Its such a simple piece of equipment as well. It looks like a … well, now come to think of it, it could be, to a naughty mind, just a little obscene! Its a large wand, with a head that holds rotating slicers. It operates like a food processor, but its much smaller, and because its handheld, much easier to control. Dont get me wrong, I love my food processor. But in part because of space issues, its a big pain in the tukus to take it out of its little storage space. And once I am done, the food processor involves a lot of parts to clean up. Not so with the immersion blender. You pop off the metal part of the wand, wash it, and you are done. It is awesome. Probably my new absolute favourite gadget. I keep thinking of new ways to play with it…

Hardworking and beloved!

Fridge

When I first moved into my apartment, my landlady provided me with a fridge. Dont get me wrong, it wasnt an awful fridge. But it was definitely from the 1970’s, that particular vomity green colour that all major appliances had back then. It was very retro in not a cool way, and it wasnt very big. I could barely fit my juice and staples in, and I certainly didnt have enough freezer space for more than ice cubes and a carton of Ben & Jerry’s. I thank the good Goddess that this indispensable piece of kitchen equipment is par for the course. But when I renovated, I decided I deserved a larger fridge. I think I might have gotten my measurements wrong, or in my mind’s eye my kitchen was bigger than I thought it was, because this fridge just fit. I had to get things built around it, but I dont care! I love love love it.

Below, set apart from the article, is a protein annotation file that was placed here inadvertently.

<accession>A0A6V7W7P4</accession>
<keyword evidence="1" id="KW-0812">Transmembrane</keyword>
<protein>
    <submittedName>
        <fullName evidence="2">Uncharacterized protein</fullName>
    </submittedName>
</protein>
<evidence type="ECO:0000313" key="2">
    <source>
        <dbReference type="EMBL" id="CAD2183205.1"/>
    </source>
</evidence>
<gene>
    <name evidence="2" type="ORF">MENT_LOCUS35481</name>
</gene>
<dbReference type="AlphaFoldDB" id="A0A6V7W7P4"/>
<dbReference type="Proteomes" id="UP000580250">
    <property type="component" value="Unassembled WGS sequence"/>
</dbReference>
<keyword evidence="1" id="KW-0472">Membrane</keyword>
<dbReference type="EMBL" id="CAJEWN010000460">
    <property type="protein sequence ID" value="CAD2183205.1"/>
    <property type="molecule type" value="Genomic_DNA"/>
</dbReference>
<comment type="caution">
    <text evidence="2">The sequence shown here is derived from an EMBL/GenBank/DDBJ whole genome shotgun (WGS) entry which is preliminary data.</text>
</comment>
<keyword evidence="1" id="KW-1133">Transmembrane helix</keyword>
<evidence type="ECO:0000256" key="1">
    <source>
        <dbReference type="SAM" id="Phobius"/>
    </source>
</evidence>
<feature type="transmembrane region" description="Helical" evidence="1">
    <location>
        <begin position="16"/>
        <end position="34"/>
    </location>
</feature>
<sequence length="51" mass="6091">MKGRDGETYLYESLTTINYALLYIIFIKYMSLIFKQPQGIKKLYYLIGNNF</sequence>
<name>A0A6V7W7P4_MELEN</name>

Its freezer is on the bottom – a clever bit of design, because you dont use the freezer as much as the fridge part, and so bending to check out whats in the bottom of the fridge lurking in the veggie bin, is a thing of the past. My fridge is full of stuff – my vitamins and staples (flour, sugar, salt – all of which I keep in the fridge because of the high heat and humidity here) – as well as food I have just cooked and am saving for friends to eat and taste – or thats waiting to be frozen for next week – and fresh fruits and vegetables waiting to inspire me. It gives me great satisfaction to look into a full fridge – may be its that Jewish-Muslim feeding people thing, but I love knowing that if someone drops by, I will always, always have something to offer them.

My fridge makes me feel safe (against hunger, because as anyone who knows me knows, I could just fade away! 😉 ) and satisfied. When I look in my fridge, I see all the things I have made (thats one last lone oven roasted fig in the centre, by the way, waiting for AngelKitten and Ezril), and I know that I have expressed my love and passion in a way that is distinctly me. I also am inspired. Sometimes I just look in the fridge and think… Oooh, I will make that today! Or I think, I need something soothing and quiet. And whatever my mood, I can always find inspiration there.

Its funny, but taking photographs of the interior of my fridge was a bit intimidating. Kind of like showing your your undies to complete strangers. Oh well, its me, and this is my blog, so fudge it 😉